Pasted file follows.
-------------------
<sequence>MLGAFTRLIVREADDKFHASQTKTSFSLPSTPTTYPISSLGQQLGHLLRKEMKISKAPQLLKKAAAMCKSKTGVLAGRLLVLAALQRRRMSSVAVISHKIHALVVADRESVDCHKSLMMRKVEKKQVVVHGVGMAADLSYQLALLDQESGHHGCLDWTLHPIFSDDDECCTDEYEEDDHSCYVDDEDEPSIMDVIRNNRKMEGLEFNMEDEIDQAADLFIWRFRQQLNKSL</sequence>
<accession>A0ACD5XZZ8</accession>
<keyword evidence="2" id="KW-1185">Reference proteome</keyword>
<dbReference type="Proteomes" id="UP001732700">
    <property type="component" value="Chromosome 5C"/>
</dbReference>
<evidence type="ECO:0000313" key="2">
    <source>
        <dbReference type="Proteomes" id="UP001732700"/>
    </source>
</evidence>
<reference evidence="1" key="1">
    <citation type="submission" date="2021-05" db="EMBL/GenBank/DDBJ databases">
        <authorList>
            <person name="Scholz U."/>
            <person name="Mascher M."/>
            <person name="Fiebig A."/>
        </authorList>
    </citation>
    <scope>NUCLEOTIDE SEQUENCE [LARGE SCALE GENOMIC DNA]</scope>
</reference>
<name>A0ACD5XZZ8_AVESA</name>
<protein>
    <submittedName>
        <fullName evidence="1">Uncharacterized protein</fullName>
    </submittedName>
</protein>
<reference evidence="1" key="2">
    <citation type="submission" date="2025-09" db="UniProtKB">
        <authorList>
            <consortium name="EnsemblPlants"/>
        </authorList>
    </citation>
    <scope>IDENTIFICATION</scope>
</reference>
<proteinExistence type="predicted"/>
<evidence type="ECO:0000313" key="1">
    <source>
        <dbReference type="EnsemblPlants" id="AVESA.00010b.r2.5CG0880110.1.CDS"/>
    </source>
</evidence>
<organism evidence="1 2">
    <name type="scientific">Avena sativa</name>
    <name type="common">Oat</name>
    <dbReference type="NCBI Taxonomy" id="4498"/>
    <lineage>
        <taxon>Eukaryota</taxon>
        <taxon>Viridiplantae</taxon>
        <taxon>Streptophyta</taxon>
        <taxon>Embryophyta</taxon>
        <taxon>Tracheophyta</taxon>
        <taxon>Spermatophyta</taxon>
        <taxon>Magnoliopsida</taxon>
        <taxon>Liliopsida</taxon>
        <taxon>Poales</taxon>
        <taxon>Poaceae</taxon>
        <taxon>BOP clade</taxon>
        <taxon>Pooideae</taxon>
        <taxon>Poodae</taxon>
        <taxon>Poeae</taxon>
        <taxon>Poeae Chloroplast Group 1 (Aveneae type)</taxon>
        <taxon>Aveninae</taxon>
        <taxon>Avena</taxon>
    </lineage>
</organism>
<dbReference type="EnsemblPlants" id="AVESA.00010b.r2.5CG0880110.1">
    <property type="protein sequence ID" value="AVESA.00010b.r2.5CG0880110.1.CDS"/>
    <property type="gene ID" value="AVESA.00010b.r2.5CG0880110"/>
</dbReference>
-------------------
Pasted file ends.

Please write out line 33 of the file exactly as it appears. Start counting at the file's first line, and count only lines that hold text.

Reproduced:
    </citation>